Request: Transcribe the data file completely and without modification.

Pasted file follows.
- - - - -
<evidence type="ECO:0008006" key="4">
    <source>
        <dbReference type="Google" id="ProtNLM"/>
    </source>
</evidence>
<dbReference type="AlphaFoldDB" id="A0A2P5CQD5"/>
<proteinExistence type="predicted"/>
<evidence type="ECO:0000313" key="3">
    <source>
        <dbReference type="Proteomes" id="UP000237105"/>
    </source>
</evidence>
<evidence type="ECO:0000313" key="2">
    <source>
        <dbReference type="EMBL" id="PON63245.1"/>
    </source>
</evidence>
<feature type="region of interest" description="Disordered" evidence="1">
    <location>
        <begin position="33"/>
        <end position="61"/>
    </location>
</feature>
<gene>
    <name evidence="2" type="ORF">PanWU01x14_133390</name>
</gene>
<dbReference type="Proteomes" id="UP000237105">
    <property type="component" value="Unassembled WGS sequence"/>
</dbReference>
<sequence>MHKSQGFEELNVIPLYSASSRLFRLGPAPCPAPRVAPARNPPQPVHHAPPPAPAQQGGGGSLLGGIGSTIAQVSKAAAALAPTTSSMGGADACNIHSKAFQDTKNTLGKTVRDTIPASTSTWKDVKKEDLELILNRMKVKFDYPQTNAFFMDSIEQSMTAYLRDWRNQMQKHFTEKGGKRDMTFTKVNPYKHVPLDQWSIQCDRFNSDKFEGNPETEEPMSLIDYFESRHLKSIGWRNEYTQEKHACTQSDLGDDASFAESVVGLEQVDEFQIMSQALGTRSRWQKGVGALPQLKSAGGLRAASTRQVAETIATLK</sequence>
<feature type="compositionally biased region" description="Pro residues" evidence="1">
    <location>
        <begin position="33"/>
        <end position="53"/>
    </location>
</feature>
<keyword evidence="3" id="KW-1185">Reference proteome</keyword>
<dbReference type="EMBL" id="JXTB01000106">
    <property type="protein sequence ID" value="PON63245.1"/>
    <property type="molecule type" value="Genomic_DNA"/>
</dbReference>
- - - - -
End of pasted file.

<evidence type="ECO:0008006" key="4">
    <source>
        <dbReference type="Google" id="ProtNLM"/>
    </source>
</evidence>
<dbReference type="AlphaFoldDB" id="A0A2P5CQD5"/>
<proteinExistence type="predicted"/>
<evidence type="ECO:0000313" key="3">
    <source>
        <dbReference type="Proteomes" id="UP000237105"/>
    </source>
</evidence>
<evidence type="ECO:0000313" key="2">
    <source>
        <dbReference type="EMBL" id="PON63245.1"/>
    </source>
</evidence>
<feature type="region of interest" description="Disordered" evidence="1">
    <location>
        <begin position="33"/>
        <end position="61"/>
    </location>
</feature>
<gene>
    <name evidence="2" type="ORF">PanWU01x14_133390</name>
</gene>
<dbReference type="Proteomes" id="UP000237105">
    <property type="component" value="Unassembled WGS sequence"/>
</dbReference>
<sequence>MHKSQGFEELNVIPLYSASSRLFRLGPAPCPAPRVAPARNPPQPVHHAPPPAPAQQGGGGSLLGGIGSTIAQVSKAAAALAPTTSSMGGADACNIHSKAFQDTKNTLGKTVRDTIPASTSTWKDVKKEDLELILNRMKVKFDYPQTNAFFMDSIEQSMTAYLRDWRNQMQKHFTEKGGKRDMTFTKVNPYKHVPLDQWSIQCDRFNSDKFEGNPETEEPMSLIDYFESRHLKSIGWRNEYTQEKHACTQSDLGDDASFAESVVGLEQVDEFQIMSQALGTRSRWQKGVGALPQLKSAGGLRAASTRQVAETIATLK</sequence>
<feature type="compositionally biased region" description="Pro residues" evidence="1">
    <location>
        <begin position="33"/>
        <end position="53"/>
    </location>
</feature>
<keyword evidence="3" id="KW-1185">Reference proteome</keyword>
<dbReference type="EMBL" id="JXTB01000106">
    <property type="protein sequence ID" value="PON63245.1"/>
    <property type="molecule type" value="Genomic_DNA"/>
</dbReference>